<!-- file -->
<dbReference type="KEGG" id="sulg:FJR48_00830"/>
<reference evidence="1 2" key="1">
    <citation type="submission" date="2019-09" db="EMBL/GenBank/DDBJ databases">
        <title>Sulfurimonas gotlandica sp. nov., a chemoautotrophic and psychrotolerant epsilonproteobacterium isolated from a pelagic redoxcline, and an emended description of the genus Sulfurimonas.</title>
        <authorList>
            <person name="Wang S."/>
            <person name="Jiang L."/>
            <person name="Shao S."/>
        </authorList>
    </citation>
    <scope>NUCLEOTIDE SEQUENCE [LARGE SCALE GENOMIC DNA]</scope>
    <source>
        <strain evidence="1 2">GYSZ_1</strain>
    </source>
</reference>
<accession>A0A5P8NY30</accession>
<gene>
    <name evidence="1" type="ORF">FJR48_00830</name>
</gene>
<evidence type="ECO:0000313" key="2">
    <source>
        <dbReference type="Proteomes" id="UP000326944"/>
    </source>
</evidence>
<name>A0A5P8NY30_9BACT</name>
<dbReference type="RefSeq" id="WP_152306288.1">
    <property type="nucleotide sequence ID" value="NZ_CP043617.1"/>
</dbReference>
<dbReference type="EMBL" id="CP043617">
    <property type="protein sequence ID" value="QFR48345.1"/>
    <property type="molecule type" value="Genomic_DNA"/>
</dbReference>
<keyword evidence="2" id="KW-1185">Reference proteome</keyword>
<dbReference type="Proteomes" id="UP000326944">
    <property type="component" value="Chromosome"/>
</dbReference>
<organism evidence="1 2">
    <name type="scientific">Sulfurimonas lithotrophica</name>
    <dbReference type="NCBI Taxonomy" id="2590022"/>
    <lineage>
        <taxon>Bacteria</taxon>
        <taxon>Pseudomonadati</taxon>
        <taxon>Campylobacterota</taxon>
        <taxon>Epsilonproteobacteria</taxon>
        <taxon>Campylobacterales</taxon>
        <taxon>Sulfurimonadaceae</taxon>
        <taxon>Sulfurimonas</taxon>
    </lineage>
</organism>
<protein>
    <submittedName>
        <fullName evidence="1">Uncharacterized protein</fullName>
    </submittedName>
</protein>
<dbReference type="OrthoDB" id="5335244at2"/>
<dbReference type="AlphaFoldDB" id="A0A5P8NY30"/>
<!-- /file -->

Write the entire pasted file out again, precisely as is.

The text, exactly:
<dbReference type="KEGG" id="sulg:FJR48_00830"/>
<reference evidence="1 2" key="1">
    <citation type="submission" date="2019-09" db="EMBL/GenBank/DDBJ databases">
        <title>Sulfurimonas gotlandica sp. nov., a chemoautotrophic and psychrotolerant epsilonproteobacterium isolated from a pelagic redoxcline, and an emended description of the genus Sulfurimonas.</title>
        <authorList>
            <person name="Wang S."/>
            <person name="Jiang L."/>
            <person name="Shao S."/>
        </authorList>
    </citation>
    <scope>NUCLEOTIDE SEQUENCE [LARGE SCALE GENOMIC DNA]</scope>
    <source>
        <strain evidence="1 2">GYSZ_1</strain>
    </source>
</reference>
<accession>A0A5P8NY30</accession>
<gene>
    <name evidence="1" type="ORF">FJR48_00830</name>
</gene>
<evidence type="ECO:0000313" key="2">
    <source>
        <dbReference type="Proteomes" id="UP000326944"/>
    </source>
</evidence>
<name>A0A5P8NY30_9BACT</name>
<dbReference type="RefSeq" id="WP_152306288.1">
    <property type="nucleotide sequence ID" value="NZ_CP043617.1"/>
</dbReference>
<dbReference type="EMBL" id="CP043617">
    <property type="protein sequence ID" value="QFR48345.1"/>
    <property type="molecule type" value="Genomic_DNA"/>
</dbReference>
<keyword evidence="2" id="KW-1185">Reference proteome</keyword>
<dbReference type="Proteomes" id="UP000326944">
    <property type="component" value="Chromosome"/>
</dbReference>
<organism evidence="1 2">
    <name type="scientific">Sulfurimonas lithotrophica</name>
    <dbReference type="NCBI Taxonomy" id="2590022"/>
    <lineage>
        <taxon>Bacteria</taxon>
        <taxon>Pseudomonadati</taxon>
        <taxon>Campylobacterota</taxon>
        <taxon>Epsilonproteobacteria</taxon>
        <taxon>Campylobacterales</taxon>
        <taxon>Sulfurimonadaceae</taxon>
        <taxon>Sulfurimonas</taxon>
    </lineage>
</organism>
<protein>
    <submittedName>
        <fullName evidence="1">Uncharacterized protein</fullName>
    </submittedName>
</protein>
<dbReference type="OrthoDB" id="5335244at2"/>
<dbReference type="AlphaFoldDB" id="A0A5P8NY30"/>